However, treatment is quite different if you are experiencing diverticulitis. A physician will likely recommend an immediate transition to a restricted fiber or liquid-only diet—physical rest, pain medications, and possibly antispasmodics.


The following conditions may necessitate surgery for diverticular disease:

  • Peritonitis is caused by a colon rupture that allows pus or stool to flow into the abdominal cavity. Colon rupture frequently needs immediate surgery.
  • An abscess that can’t be drained properly.
  • Severe cases that don’t respond to maximum medical therapy, like hospitalization and administering intravenous antibiotics.
  • Patients battling immune system problems (related to an organ transplant or chemotherapy).
  • A colonic fistula or stricture.
  • With a history of numerous attacks, a patient can choose elective surgery that will prevent future episodes.

In case of severe diverticulitis, you may require an abscess draining procedure. If the condition worsens, you may need surgery to remove the affected portion of your colon during the procedure. Your surgeon will insert the remaining end of your colon through your abdominal wall, creating a stoma. After your colon has healed, it can be re-attached to your rectum.

Surgery carried out for diverticular disease normally involves removing the diseased portion of the colon. It may or may not include a colostomy or ileostomy, which entails bringing out a portion of the colon from the stomach wall to drain into a bag.


If episodes become frequent, then surgical removal of the affected area may be necessary. Once a diverticulum forms, it does not go away on its own. Therefore it is best to prevent the disease from developing or ever-growing further by following a well-balanced, high fiber diet, drinking adequate fluids, and staying physically active.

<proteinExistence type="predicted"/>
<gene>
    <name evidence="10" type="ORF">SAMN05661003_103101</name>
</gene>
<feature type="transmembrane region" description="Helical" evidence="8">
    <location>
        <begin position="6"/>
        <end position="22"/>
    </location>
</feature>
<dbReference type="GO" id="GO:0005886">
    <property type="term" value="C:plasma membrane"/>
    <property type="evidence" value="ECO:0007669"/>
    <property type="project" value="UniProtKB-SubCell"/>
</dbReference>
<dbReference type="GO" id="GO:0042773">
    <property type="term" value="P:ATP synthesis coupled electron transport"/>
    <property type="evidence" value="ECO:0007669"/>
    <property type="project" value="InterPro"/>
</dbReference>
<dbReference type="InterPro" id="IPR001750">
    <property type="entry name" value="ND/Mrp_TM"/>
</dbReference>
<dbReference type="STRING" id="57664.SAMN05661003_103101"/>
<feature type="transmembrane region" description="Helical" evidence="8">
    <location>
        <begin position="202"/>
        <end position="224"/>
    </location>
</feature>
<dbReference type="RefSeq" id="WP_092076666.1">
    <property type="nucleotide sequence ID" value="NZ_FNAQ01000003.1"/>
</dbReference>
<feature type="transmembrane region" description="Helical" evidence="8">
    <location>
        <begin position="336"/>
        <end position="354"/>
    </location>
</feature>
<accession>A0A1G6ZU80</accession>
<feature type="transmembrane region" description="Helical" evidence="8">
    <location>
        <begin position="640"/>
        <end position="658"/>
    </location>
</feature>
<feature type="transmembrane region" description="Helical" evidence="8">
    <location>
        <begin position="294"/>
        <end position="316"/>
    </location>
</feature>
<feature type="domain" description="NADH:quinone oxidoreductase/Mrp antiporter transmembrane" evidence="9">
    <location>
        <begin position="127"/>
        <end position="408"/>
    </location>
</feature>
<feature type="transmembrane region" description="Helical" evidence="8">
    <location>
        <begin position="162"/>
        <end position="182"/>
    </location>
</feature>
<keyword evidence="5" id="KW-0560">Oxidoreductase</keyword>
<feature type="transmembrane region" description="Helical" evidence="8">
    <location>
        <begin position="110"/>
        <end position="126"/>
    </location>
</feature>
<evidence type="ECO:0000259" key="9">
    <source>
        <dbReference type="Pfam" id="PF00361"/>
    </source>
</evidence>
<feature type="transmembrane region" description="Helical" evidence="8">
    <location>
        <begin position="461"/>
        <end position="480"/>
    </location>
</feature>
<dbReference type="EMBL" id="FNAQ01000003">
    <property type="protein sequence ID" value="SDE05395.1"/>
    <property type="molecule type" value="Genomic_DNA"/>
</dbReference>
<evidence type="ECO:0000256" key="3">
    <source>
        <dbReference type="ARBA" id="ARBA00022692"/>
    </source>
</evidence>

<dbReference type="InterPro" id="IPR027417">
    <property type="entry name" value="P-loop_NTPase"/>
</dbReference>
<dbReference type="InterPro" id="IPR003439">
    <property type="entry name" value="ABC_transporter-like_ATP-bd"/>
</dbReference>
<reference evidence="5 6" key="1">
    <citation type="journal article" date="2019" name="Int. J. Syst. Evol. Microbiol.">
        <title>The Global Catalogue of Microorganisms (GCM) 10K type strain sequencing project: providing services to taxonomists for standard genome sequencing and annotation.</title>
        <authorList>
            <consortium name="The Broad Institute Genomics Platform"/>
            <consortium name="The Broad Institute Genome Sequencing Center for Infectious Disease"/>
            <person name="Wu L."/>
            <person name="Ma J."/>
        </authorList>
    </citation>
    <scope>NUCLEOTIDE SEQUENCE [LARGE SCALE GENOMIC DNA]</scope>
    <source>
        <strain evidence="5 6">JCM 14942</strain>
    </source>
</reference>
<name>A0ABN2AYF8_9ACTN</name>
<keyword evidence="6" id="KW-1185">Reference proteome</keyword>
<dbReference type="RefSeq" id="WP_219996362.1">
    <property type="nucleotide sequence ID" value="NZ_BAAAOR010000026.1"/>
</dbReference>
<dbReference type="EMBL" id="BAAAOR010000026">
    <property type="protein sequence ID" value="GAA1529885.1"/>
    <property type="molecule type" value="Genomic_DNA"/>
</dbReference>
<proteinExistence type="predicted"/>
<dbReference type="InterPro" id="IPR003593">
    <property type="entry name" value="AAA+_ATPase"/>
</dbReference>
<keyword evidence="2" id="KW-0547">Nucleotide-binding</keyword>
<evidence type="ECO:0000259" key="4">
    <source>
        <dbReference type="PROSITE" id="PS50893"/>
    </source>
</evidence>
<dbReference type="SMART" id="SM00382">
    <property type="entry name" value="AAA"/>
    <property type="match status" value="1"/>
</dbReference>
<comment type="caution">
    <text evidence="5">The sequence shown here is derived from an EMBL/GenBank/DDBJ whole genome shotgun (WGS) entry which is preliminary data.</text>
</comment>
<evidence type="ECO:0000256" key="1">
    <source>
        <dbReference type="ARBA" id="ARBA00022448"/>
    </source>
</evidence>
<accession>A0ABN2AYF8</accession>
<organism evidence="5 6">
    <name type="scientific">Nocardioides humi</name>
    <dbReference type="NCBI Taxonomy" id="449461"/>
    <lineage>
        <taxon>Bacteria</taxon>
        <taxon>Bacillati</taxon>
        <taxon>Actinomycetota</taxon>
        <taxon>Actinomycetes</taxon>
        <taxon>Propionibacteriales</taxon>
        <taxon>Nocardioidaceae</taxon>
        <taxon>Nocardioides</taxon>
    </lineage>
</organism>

Many people are able to live symptom-free having diverticular disease by making these lifestyle changes.

  • Consume a Healthy Diet

Consult your doctor about a diverticular diet. They may advise you to consume a variety of fresh fruits and vegetables. Fruits and vegetables contain fiber, which aids in maintaining a healthy digestive system and preventing constipation. In case you are constipated and strain to have a bowel movement, your condition may worsen. It’s also a nice idea to stay hydrated.

  • Regular Exercise

Exercise and physical activity may help you prevent the risks of diverticular illness. It helps to maintain normal bowel function and lowers colon pressure. It also helps avoid constipation. If you have a resting lifestyle, it is advisable to exercise for a least 30 minutes on most days. Seek the doctor’s advice, always.

  • Quit Smoking

Most individuals are knowledgeable regarding the health risks associated with cigarette smoking. While breaking the nicotine habit for good may be difficult, you should make a concerted effort to quit smoking for various reasons. According to health experts, people who inhale cigarettes are more prone to have diverticular disease as opposed to those who do not smoke.

  • Keep a Healthy Weight

If you are above a healthy weight and have been diagnosed with diverticular disease, it is advisable to seriously consider losing the appropriate weight for your body type and age. Obesity may increase your risk of diverticulosis complications (an infection of the pouches within your large intestine).To avoid diverticulosis, maintain a healthy weight. Consult your doctor about safe methods of losing excess weight. Your doctor can also advise you on the ideal weight to aim for.

  • See the Doctor Regularly

One of the most important lifestyle changes. This is because the colon can be checked regularly for infections, and this can avert potential problems. A colonoscopy may be recommended on a regular basis by your doctor to gain a better view of your intestines.